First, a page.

Fariba Tohidinezhad, Ali Khorsand, Seyed Rasoul Zakavi, Reza Rezvani, Siamak Zarei-Ghanavati, Majid Abrishami, Ali Moradi, Mahmoud Tavakoli, Donya Farrokh, Masoud Pezeshki Rad, Bita Abbasi, Mitra Ahadi, Lahya Afshari Saleh, Mohammad Tayebi, Mahnaz Amini, Hossein Poustchi, Ameen Abu-Hanna & Saeid Eslami
The rising burden of premature mortality for Non-Communicable Diseases (NCDs) in developing countries necessitates the institutionalization of a comprehensive surveillance framework to track trends and provide evidence to design, implement, and evaluate preventive strategies. This study aims to conduct an organization-based prospective cohort study on the NCDs and NCD-related secondary outcomes in adult personnel of the Mashhad University of Medical Sciences (MUMS) as main target population.
This study was designed to recruit 12,000 adults aged between 30 and 70 years for 15 years. Baseline assessment includes a wide range of established NCD risk factors obtaining by face-to-face interview or examination. The questionnaires consist of demographic and socioeconomic characteristics, lifestyle pattern, fuel consumption and pesticide exposures, occupational history and hazards, personal and familial medical history, medication profile, oral hygiene, reproduction history, dietary intake, and psychological conditions. Examinations include body size and composition test, abdominopelvic and thyroid ultrasonography, orthopedic evaluation, pulse wave velocity test, electrocardiography, blood pressure measurement, smell-taste evaluation, spirometry, mammography, and preferred tea temperature assessment. Routine biochemical, cell count, and fecal occult blood tests are also performed, and the biological samples (i.e., blood, urine, hair, and nail) are stored in preserving temperature. Annual telephone interviews and repeated examinations at 5-year intervals are planned to update information on health status and its determinants.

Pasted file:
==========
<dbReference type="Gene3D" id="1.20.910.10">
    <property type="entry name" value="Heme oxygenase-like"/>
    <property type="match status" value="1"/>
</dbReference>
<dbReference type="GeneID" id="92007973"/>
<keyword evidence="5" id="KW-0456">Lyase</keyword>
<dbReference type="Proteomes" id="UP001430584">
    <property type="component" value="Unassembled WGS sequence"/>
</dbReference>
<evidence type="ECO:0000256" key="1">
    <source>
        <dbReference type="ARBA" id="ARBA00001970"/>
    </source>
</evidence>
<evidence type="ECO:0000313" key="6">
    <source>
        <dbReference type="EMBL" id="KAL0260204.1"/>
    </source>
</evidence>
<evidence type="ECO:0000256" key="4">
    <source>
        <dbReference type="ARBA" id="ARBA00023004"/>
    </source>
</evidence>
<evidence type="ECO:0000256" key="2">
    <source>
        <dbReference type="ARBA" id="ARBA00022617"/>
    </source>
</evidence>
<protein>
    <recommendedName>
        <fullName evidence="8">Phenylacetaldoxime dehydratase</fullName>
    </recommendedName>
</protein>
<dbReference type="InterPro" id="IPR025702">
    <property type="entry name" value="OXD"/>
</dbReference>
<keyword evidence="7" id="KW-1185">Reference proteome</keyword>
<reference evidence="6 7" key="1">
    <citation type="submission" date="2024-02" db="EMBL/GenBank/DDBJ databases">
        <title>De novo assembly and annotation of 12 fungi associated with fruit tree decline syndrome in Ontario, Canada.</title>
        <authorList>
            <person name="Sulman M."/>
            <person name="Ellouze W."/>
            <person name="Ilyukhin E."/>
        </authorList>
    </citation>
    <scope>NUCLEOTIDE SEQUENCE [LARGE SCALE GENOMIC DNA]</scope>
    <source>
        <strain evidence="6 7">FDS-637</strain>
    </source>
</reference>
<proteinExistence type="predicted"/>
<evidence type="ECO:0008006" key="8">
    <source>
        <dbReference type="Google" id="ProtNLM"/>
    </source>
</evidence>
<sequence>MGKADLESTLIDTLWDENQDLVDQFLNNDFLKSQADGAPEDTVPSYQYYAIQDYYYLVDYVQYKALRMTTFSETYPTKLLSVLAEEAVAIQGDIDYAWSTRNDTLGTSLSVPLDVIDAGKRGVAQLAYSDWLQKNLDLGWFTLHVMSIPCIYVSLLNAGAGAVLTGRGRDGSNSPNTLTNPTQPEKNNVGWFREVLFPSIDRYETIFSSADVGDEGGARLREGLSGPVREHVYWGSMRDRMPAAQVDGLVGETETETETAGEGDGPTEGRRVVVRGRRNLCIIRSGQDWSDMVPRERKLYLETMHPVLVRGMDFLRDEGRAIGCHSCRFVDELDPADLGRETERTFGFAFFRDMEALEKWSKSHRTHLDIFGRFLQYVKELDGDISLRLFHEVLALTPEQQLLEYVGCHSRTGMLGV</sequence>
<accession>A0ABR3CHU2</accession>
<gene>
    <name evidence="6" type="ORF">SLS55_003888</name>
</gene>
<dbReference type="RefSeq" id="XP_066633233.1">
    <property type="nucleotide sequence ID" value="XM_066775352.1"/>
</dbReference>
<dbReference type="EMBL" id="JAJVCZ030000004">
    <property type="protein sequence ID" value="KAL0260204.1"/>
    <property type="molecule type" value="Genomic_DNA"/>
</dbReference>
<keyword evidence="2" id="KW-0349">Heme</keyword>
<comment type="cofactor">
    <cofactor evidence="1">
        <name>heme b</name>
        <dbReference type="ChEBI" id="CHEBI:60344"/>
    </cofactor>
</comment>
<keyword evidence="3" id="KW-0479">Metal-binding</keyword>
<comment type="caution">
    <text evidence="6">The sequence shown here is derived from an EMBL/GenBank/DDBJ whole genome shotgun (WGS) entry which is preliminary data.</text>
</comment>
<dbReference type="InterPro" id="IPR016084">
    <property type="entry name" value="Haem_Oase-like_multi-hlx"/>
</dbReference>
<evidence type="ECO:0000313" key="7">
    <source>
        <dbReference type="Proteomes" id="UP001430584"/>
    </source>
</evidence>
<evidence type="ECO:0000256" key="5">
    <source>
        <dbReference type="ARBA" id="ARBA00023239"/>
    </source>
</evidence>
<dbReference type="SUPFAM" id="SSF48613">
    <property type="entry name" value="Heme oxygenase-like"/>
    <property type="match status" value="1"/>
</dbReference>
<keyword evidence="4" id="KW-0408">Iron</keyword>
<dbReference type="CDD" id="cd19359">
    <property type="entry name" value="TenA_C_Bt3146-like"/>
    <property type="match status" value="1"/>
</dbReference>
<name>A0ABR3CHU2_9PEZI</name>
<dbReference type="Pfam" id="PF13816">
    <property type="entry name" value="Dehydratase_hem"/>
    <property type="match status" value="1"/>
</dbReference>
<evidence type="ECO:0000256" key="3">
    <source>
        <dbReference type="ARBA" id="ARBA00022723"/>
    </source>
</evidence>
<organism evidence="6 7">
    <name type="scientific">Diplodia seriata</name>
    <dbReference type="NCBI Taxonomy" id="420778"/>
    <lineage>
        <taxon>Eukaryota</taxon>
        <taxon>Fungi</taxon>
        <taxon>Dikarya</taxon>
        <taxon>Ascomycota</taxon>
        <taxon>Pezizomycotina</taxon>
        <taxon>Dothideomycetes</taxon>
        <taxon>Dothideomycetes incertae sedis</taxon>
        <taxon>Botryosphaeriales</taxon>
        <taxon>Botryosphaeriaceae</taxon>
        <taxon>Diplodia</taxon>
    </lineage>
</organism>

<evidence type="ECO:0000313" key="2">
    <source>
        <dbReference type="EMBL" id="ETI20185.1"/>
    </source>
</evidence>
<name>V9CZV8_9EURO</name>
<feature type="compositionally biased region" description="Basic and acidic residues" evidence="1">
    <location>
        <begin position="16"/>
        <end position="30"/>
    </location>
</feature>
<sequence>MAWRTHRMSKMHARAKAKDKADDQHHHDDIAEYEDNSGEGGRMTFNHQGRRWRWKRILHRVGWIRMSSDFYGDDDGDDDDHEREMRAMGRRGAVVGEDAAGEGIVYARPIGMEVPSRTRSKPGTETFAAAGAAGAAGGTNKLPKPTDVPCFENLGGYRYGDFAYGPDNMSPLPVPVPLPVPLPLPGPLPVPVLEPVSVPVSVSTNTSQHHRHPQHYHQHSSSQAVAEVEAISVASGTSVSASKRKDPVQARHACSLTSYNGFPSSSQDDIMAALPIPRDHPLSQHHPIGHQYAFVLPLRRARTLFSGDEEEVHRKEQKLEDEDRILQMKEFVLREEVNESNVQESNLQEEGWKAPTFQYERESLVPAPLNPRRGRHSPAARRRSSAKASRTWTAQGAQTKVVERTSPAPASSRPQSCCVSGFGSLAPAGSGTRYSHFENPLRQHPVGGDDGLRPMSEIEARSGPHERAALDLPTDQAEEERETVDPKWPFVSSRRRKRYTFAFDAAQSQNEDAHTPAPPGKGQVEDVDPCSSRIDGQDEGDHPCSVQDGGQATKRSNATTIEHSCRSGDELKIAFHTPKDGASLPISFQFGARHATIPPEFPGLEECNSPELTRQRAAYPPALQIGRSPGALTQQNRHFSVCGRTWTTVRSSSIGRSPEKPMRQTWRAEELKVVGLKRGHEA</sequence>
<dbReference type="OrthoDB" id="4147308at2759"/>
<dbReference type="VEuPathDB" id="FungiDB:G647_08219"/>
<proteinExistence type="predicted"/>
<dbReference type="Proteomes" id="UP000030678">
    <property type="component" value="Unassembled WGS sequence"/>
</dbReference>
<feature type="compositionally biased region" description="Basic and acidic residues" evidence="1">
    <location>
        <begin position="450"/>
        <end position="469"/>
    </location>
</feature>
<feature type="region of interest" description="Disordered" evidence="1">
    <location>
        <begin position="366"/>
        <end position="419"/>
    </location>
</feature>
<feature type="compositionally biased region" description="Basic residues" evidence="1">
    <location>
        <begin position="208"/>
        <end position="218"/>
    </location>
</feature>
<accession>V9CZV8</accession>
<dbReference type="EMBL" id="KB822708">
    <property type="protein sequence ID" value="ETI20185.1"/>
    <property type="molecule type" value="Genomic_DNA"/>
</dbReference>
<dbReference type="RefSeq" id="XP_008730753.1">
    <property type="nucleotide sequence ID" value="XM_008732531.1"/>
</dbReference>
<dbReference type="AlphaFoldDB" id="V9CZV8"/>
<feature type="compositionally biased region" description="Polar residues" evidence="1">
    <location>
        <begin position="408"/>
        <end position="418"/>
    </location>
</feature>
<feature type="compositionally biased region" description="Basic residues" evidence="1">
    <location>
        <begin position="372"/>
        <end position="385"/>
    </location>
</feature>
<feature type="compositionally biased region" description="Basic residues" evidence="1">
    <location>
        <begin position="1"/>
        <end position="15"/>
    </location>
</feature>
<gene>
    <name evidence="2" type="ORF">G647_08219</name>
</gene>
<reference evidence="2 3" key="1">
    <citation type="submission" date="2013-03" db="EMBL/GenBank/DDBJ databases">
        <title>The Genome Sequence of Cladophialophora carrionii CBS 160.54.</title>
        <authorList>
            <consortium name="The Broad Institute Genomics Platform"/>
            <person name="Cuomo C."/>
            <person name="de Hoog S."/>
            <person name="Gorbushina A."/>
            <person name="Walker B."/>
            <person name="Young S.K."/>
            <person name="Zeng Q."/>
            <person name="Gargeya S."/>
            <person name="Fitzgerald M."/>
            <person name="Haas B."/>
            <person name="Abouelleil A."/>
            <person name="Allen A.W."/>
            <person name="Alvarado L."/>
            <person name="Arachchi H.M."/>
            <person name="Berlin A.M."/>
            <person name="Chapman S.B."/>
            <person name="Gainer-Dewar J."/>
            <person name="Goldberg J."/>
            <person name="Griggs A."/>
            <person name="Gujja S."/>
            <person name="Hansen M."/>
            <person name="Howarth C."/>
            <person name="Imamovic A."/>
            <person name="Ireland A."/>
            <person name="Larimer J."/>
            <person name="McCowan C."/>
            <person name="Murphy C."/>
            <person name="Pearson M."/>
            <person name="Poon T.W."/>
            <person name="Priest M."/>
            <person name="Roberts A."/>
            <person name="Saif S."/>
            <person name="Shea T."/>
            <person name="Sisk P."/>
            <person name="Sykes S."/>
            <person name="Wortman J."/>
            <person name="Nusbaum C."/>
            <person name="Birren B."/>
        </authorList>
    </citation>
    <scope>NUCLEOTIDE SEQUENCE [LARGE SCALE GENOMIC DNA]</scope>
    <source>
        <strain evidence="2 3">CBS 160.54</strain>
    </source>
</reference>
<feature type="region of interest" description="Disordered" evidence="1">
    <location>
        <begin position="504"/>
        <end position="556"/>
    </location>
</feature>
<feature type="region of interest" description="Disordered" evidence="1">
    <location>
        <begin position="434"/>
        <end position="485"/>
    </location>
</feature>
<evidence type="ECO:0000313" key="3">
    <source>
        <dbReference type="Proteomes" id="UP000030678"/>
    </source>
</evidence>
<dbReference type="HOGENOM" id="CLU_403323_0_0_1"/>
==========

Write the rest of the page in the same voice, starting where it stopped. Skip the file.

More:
A total of 5287 individuals (mean age of 43.9 ± 7.6 and 45.9% male) were included in the study thus far. About 18.5% were nurses and midwives and 44.2% had at least bachelor’s degree. Fatty liver (15.4%), thyroid disorders (11.2%), hypertension (8.8%), and diabetes (4.9%) were the most prevalent NCDs. A large proportion of the population had some degree of anxiety (64.2%). Low physical activity (13 ± 22.4 min per day), high calorie intake (3079 ± 1252), and poor pulse-wave velocity (7.2 ± 1.6 m/s) highlight the need for strategies to improve lifestyle behaviors.
The PERSIAN Organizational Cohort study in Mashhad University of Medical Sciences is the first organizational cohort study in a metropolitan city of Iran aiming to provide a large data repository on the prevalence and risk factors of the NCDs in a developing country for future national and international research cooperation.